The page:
Major Milestones Against Cancer

Major Milestones Against Cancer

The Cancer Progress Timeline is a historical overview of ground-breaking advances in cancer research and care that have improved the outlook for patients led to better quality of life. With more than 400 milestones, the Timeline spans 170 years, including advances such as the advent of general anesthesia and its use for cancer surgery in the mid-1800s, the signing of the National Cancer Act into law in 1971, and recent breakthroughs in immunotherapy.

The Timeline features a chronology of Major Milestones of ground-breaking advances across cancer care and research. In addition, there are timelines that detail practice-changing advances for common cancer types and types of care. Many of the advances in the Cancer Progress Timeline have also been featured in ASCO’s Clinical Cancer Advances report, which tells the story of each year’s most influential research.

Logo for National Cancer Act's 50th anniversary2021 marks the 50th anniversary of the National Cancer Act, which opened a new era of cancer research in the United States. It led to a major expansion of funding for cancer research and paved the way for the next five decades of progress and advances in cancer prevention, screening, and treatment. Many of the advances in the Progress Timeline are directly attributable or can trace their development, to federal research funding. These advances are marked by ASCO’s federally funded research badge.

To learn more about the powerful impact of the National Cancer Act, read this commentary in ASCO Connection.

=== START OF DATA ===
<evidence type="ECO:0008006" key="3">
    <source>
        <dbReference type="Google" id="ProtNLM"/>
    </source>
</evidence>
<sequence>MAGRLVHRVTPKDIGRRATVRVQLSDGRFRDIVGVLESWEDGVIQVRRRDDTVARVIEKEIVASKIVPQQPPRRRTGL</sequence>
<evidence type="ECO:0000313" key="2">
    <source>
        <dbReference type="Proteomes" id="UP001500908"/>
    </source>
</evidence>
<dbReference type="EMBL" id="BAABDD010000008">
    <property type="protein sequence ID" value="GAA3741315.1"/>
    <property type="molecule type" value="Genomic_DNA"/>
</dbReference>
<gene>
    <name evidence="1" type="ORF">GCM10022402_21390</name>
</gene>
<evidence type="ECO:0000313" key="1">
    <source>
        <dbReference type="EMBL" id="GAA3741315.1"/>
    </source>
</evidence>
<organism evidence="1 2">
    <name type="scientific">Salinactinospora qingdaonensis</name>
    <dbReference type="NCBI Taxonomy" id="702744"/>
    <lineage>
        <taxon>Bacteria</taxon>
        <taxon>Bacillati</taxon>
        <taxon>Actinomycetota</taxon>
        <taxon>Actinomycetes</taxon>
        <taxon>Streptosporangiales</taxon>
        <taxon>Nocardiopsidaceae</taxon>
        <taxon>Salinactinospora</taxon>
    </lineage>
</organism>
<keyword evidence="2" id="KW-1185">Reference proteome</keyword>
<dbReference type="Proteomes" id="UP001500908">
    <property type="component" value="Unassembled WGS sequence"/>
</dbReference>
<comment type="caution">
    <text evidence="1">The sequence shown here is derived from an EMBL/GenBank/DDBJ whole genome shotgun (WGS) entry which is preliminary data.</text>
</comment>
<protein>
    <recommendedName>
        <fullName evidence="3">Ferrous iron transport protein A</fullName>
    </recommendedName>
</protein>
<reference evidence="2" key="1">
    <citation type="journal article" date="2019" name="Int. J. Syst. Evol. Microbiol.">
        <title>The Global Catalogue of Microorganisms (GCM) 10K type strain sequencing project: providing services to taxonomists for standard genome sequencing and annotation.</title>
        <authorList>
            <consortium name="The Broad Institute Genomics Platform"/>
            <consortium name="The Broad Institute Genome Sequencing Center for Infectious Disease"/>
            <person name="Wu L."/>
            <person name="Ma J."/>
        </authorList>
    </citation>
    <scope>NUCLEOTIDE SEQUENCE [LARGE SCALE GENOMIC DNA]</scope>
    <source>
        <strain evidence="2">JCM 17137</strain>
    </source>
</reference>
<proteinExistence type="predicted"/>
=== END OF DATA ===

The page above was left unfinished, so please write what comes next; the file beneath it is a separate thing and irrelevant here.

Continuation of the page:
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1884

Radical mastectomy ushers in more aggressive surgical approaches for cancer

Radical mastectomy ushers in more aggressive surgical approaches for cancer

Baltimore surgeon William Halsted pioneers a new approach to removing breast tumors, radical mastectomy, in which the entire breast and the surrounding lymph nodes and chest muscles are removed. This helps reduce recurrences of the disease, which was previously nearly always fatal. Halsted's work also leads to similar approaches for other cancers, in which both the tumor and surrounding tissue are removed. These techniques are still an important part of treatment for some cancers today. For breast cancer, however, surgeries have become far more conservative and effective, enabling many women to avoid mastectomy altogether.

1846

Advent of general anesthesia opens the door for modern cancer surgery

Advent of general anesthesia opens the door for modern cancer surgery

In October 1846, a Boston dentist named William T.G. Morton provides the first public demonstration of ether as a general anesthetic, allowing surgeons to remove a tumor from a patient's jaw without pain. This advance gains immediate and widespread attention, ultimately eliminating the excruciating pain experienced by surgical patients until that time, and making the modern era of surgery possible.